An $18 million project approved this week will dramatically change the security checkpoints at Minneapolis-St. Paul International Airport, officials say.

The goal is to speed the lines of airline passengers through security and reduce average wait times.

The project, approved by the Metropolitan Airports Commission (MAC) on Monday, involves consolidating four existing security checkpoints in Terminal 1, also known as the Lindbergh terminal, into one big security checkpoint with 10 lanes, said Patrick Hogan, MAC spokesman.

The new mega-checkpoint will provide more space for conveyor belts carrying passengers’ carry-on bags past scanners. There also will be added room for passengers exiting the checkpoints to put back on their shoes, belts and jackets.

“Terminal 1 Lindbergh was designed decades ago, and it has six very narrow security checkpoints,” Hogan said. “That worked fine back in the days when there were just magnetometers and X-ray machines, but now they have full-body scanners and lots of other security equipment. Those narrow checkpoints just don’t work very well.”

Construction will begin in April and be completed in March 2016. Passengers now wait 15 minutes or more, depending on the day, time and season.

“Our goal is to have security wait times of 12 minutes or less” after the renovations are completed, Hogan said.

To make way for the new mega-checkpoint, the Hot Dish restaurant, located outside of the security perimeter near Door 1, will close at the end of December, and the exterior wall of the ticketing lobby will be bumped out into the sidewalk by about 8 feet for additional space.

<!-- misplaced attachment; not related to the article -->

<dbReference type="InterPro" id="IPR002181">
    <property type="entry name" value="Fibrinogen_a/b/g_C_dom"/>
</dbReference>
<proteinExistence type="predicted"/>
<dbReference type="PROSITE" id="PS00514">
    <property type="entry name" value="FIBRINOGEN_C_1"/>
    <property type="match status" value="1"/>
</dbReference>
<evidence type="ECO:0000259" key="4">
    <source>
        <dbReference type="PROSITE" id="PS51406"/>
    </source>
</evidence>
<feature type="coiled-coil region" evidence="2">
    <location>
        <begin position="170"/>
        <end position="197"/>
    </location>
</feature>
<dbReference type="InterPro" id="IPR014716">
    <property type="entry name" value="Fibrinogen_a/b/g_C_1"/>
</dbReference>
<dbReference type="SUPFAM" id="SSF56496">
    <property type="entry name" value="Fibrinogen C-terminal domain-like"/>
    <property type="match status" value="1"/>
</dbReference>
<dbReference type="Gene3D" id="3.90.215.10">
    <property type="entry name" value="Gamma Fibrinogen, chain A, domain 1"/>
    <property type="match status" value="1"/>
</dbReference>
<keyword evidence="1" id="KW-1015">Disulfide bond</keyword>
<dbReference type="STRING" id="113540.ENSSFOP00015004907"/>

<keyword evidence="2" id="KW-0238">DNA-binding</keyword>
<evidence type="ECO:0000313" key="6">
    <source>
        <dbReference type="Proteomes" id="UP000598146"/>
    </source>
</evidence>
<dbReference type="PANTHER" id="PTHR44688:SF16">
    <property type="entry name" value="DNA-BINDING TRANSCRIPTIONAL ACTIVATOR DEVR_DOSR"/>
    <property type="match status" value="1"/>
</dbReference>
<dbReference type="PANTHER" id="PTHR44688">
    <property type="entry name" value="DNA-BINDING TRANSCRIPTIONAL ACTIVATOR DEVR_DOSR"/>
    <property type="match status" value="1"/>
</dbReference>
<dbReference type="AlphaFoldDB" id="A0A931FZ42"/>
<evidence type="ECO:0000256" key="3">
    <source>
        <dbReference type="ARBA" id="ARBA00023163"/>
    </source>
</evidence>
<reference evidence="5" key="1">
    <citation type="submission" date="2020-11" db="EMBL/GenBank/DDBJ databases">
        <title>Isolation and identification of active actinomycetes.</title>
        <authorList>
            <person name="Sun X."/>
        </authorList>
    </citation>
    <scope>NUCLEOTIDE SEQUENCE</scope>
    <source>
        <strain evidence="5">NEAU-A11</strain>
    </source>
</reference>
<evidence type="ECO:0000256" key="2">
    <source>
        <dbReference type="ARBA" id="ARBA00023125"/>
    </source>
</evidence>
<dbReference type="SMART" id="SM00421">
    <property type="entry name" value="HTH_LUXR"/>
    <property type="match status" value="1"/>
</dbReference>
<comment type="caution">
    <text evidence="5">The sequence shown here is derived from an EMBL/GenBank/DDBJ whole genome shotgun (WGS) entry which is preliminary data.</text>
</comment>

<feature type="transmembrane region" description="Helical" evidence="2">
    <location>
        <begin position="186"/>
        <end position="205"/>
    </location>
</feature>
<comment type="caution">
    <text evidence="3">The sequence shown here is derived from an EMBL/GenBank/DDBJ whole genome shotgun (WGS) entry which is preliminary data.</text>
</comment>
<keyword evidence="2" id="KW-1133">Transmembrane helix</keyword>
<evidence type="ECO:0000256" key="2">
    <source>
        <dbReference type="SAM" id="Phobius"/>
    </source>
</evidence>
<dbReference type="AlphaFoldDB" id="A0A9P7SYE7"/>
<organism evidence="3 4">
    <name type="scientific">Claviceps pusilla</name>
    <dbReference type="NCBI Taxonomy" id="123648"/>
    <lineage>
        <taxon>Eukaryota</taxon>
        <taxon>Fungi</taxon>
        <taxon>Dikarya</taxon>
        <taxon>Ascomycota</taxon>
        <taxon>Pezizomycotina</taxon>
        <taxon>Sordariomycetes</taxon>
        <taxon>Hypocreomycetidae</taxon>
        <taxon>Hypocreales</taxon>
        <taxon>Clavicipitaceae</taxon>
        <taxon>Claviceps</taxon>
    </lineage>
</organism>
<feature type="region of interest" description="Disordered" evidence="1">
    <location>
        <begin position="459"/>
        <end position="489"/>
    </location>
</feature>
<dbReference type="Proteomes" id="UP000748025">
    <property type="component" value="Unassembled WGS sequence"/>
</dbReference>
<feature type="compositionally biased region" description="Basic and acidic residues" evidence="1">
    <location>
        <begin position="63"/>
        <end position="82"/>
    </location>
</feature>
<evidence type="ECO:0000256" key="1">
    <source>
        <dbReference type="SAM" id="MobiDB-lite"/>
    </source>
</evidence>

The new mega-checkpoint is modeled on a similar six-lane one that opened at Terminal 2, also called the Humphrey terminal, in 2012. Airport officials said that checkpoint is able to handle 150 more people per hour than the earlier configuration at that much-smaller terminal. Terminal 2 also has a second security checkpoint with four lanes.

“We learned from that experience and want to apply that at Terminal 1,” Hogan said.

Responding to complaints about missed flights due to long security lines, airport officials last spring advised travelers on domestic flights to arrive 2½ hours before a scheduled flight.

Among reasons cited for the delays were budget cutbacks resulting in fewer federal agents to check passengers, and also the airport’s design, which funnels passengers through multiple security points rather than one big one, which would allow for more staff flexibility and quicker service.

The airport was unusually quiet on Tuesday night, but most of the dozen travelers interviewed said they thought security screenings there were relatively easy and fast.

Alvin Burrows, 19, a sophomore at St. John’s University in Collegeville, said he planned to sleep over at the airport so he could make his early morning flight home to the Bahamas.

“Things usually flow pretty smoothly,” Burrows said, adding that he endorses the idea of more space for passengers as they exit checkpoints.

“Having a place where you can sit down and get your stuff will be nice,” he said.

Matt Anderson, 44, Lakeville, said he flies out of MSP about once a month, mostly to Chicago. On his most recent trip, clearing security in the Twin Cities took about 20 minutes, compared to about 40 minutes when he returned from Chicago’s O’Hare International Airport.

After the construction is done, passengers coming into Terminal 1 will have two checkpoints to choose from: Checkpoint 1 and Checkpoint 6, currently the biggest one at the main terminal, which is at the far left as you face the lobby.

Hogan admitted that the construction would at times be disruptive to passengers. It’s possible that Checkpoint 5, which is currently closed, would be reopened to help when Checkpoint 1 is closed for construction. A plan will be formed with the help of TSA to try to minimize the disruption, he said.

“We will have to do the best we can with the remaining checkpoints until this project is done,” Hogan said.

To help with some of the inconvenience, construction isn’t starting until spring, Hogan said.

“One of the reasons we are not starting construction until April is that will get us past the heavy winter and spring-break travel season this year,” he said.


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